It was very distracting for me. I'd like, yeah. And I said before the mop up, the mop up aspects of this don't make it a bad episode. But there are things here that do make it a bad episode. Well,
it's the moral quandary, the ethical dilemma they're trying to deal with, which is Starfleet nine months into this war.
They're losing. They're desperate. They have to make horrible decisions. They've come to a point where they're putting their morality to the side and they just want to win this war at any cost. That's an interesting
deal with, but I agree with you. The fact that she was so casual and easygoing to, you know what, I'm just going to lie to this entire crew and I'm just going to dupe everybody.
It's like, what do you think is going to happen when this is all over? You will have burned every bit of trust. within the fleet about you've just lied to everybody. You've destroyed a planet when you told us that's not what we were going to do. The, the, the ramifications of this may win you the war, but it would cost you everything.
And it, like you said, it came across as she's, she's playing them as fools, which feels so antithetical. It feels like that's one step too far for the Admiral. It's like, it feels like she wouldn't have gone there. It's like it would have made more sense for her to say to them. And tell them the truth. You know what I mean?
Like, this is what we're doing and have them being like, I don't want to do this. It's an order. You're doing this. It's like it would have been more, I don't know. It would have worked out that way, but you wouldn't, you wouldn't have the soap opera aspect of what they were trying to play up in the episode, which was having Georgiou back in the captaincy.
Yeah. I think it's interesting. I was taking it from a perspective of the realism within the show that the people on the bridge would gullibly accept that this is Georgiou. Their captain Georgiou is one layer of taking. You know, I've responded to the episode and you're taking a different track to the same destination, which is, you're like, like they haven't presented themselves.
Like they really missed the more dramatic story, which would be an episode where Cornwell speaks to Georgiou in, let's say the first 10 minutes of the episode. And walks out of the room saying she's right. What we have to do is blow up the Klingon home world. And she spends the episode effectively being the anti Lorca instead of manipulating and lying and conniving her way to her goal.
She puts all of her cards on the table and says, we don't have a choice. We are talking about the existence of multiple planets within the Federation. They will all be decimated once the. Once Starfleet falls and the Federation is broken, none of those planets, Andor, Vulcan, Earth, none of them are going to be able to sustain themselves against the Klingon empire.
It would have been a far more
entertaining episode to me because then you would have this scenario where it's like an angel on one shoulder and a devil on the other. Where it's, you have Georgiou on one ear saying, this is the only way you're going to survive manipulating her. And on the other side, you have Burnham and Saru and the rest of the crew trying to convince her you're going about this the wrong way.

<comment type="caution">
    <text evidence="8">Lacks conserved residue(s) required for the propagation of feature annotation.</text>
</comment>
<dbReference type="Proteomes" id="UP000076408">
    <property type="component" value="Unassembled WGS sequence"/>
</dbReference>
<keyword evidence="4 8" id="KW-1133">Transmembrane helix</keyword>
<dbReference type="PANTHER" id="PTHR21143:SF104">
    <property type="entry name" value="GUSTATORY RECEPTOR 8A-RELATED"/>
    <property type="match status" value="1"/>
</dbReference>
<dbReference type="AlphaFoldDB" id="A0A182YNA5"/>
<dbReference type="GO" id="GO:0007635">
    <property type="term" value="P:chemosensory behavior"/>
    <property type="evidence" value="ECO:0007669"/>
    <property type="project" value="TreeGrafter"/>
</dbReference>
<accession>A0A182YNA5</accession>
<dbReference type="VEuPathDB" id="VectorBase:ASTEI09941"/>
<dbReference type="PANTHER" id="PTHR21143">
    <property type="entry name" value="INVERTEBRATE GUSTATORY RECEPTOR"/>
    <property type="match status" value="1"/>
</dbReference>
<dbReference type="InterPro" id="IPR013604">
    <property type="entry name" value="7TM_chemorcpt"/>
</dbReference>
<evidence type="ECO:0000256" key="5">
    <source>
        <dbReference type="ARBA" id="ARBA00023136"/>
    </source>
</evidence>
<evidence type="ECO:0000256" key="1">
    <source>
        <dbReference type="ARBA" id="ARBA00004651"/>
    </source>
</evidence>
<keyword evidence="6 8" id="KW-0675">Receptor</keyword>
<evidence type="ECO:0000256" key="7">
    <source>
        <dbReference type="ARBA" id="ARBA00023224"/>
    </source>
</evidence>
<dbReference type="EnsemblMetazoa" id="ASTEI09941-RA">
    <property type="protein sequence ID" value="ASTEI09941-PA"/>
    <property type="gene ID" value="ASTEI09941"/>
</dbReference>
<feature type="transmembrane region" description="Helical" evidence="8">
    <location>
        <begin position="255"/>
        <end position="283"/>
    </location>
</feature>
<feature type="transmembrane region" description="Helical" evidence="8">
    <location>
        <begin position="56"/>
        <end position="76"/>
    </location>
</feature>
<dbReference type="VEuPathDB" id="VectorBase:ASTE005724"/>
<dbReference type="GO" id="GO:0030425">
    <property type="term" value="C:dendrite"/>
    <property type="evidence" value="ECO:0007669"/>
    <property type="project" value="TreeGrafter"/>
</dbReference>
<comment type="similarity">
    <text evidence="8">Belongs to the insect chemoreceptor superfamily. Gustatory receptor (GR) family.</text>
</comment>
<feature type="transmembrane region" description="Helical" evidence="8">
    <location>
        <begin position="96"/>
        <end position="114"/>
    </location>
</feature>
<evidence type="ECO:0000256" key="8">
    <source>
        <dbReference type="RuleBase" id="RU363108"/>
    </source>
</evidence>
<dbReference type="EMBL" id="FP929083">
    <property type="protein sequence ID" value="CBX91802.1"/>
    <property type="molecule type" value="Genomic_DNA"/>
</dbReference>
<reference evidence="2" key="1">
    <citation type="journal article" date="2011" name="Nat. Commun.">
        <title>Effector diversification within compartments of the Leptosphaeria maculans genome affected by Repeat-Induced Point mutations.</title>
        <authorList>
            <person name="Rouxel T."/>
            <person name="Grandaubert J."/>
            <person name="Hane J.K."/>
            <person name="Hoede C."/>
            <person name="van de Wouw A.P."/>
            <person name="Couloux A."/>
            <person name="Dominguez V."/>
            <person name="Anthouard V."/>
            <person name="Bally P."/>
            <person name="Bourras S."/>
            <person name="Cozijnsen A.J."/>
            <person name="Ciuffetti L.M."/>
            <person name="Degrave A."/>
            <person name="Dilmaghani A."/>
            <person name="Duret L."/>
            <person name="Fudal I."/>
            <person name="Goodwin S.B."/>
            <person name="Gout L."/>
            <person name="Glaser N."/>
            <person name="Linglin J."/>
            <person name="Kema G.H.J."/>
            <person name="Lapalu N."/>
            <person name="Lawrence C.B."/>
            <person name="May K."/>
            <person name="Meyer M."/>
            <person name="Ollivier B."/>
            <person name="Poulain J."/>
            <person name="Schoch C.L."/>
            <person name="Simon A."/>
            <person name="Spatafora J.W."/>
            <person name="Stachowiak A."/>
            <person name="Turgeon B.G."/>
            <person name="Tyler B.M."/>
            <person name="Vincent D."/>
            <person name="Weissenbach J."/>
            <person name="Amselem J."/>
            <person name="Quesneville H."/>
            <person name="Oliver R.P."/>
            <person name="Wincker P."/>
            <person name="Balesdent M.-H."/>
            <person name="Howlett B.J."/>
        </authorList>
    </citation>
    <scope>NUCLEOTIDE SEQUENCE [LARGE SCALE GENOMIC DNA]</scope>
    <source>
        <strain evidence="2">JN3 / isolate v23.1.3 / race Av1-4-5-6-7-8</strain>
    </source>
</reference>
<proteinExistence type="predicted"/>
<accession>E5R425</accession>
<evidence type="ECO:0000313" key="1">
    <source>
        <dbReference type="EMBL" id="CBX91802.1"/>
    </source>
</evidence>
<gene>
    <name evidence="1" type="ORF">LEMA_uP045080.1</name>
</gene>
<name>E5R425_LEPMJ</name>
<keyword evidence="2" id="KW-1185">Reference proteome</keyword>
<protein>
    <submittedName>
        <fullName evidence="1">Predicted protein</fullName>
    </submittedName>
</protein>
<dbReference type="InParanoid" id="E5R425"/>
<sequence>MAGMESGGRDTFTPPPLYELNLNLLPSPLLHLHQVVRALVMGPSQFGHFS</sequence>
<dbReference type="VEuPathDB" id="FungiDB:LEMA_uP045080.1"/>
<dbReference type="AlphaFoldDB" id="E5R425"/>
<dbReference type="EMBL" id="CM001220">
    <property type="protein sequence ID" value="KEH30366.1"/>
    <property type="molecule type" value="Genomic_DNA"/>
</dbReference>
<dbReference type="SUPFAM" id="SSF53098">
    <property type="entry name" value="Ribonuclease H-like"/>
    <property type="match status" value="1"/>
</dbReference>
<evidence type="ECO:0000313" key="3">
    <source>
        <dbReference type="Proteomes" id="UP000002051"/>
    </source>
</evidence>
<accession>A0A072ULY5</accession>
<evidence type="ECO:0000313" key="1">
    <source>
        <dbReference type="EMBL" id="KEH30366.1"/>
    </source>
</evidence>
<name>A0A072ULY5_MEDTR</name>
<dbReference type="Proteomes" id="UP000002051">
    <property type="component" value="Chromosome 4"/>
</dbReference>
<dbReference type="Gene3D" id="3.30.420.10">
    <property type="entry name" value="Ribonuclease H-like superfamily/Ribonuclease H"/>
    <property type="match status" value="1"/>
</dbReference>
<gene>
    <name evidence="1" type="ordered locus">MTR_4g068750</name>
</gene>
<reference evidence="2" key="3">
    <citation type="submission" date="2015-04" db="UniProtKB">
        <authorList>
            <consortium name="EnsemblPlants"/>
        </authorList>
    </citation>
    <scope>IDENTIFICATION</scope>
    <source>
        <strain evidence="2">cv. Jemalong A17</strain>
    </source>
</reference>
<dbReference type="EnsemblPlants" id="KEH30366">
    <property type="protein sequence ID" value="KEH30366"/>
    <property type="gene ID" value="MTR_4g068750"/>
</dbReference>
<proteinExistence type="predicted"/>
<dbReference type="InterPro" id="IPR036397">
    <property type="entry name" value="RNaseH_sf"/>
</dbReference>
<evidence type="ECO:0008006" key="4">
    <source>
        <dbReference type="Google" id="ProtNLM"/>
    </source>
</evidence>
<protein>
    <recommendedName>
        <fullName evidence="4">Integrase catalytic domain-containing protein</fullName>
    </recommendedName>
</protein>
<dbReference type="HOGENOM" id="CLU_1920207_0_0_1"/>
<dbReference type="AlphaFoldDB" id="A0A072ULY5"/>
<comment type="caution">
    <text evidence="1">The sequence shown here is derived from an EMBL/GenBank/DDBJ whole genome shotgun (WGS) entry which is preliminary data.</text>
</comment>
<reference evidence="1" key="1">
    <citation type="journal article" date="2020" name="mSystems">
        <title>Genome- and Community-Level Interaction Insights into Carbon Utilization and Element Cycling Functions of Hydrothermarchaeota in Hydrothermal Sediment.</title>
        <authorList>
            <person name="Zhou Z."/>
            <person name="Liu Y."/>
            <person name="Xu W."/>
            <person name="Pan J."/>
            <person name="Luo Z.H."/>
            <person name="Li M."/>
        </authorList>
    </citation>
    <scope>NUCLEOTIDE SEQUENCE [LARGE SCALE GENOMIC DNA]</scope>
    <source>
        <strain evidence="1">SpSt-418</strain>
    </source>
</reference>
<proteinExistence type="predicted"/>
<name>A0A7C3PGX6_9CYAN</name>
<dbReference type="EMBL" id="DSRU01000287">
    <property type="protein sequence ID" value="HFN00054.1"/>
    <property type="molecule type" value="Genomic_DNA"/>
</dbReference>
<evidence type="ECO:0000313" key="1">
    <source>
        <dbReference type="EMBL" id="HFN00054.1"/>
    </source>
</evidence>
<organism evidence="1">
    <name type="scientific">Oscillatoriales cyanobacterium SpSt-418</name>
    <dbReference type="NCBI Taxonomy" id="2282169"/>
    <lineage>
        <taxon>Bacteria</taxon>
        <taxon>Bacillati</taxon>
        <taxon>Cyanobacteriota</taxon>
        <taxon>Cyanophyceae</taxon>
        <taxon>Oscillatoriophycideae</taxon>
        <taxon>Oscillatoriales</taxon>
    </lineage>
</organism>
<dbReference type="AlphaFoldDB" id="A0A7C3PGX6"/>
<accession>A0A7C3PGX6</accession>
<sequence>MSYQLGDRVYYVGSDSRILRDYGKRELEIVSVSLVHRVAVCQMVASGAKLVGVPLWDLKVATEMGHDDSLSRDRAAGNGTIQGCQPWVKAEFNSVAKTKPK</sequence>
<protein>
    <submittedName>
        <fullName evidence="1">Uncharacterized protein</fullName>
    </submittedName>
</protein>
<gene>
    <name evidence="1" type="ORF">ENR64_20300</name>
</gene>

We can figure out a better way. This is not the answer. And you could have had this wonderful character for Cornwell. Like even, even Sarek could still have done what he did, like say to Burnham, logic says she's right and going off to try to convince the Vulcans to do this. So there's a, there would have been this tension between Burnham and her father.
There would have been tension with Admiral Cornwell. So by the end of the episode, when Cornwell is convinced to not do this, it would have had way more weight because the entire crew has been trying to convince her the entire time and they finally get through to her of like, this is not the answer. So it's like it would have had more weight where it felt kind of like a cheat.
The way they did it. It felt
very short changed. Yeah. There's also in this episode, the, again, the mopping up and this storyline I thought worked better is the Burnham Tyler storyline. Yeah. Where we finally, when we were in the mirror universe. Tyler was largely forgotten, except for the procedure that was conducted in order to vanquish the Voq persona, which was the original persona, but was at war with the implanted one, and there would be no future.
I think that there was a little bit of an opportunity for L'Rell to maybe express a little more explicitly. There is no future for Voq anywhere. So I need to save last vestiges of his body as the only thing that can be saved at this point, which means Tyler will survive and Voq will not. But now we have Tyler effectively mournfully wandering the ship and without a task, he does not any longer have any kind of rank.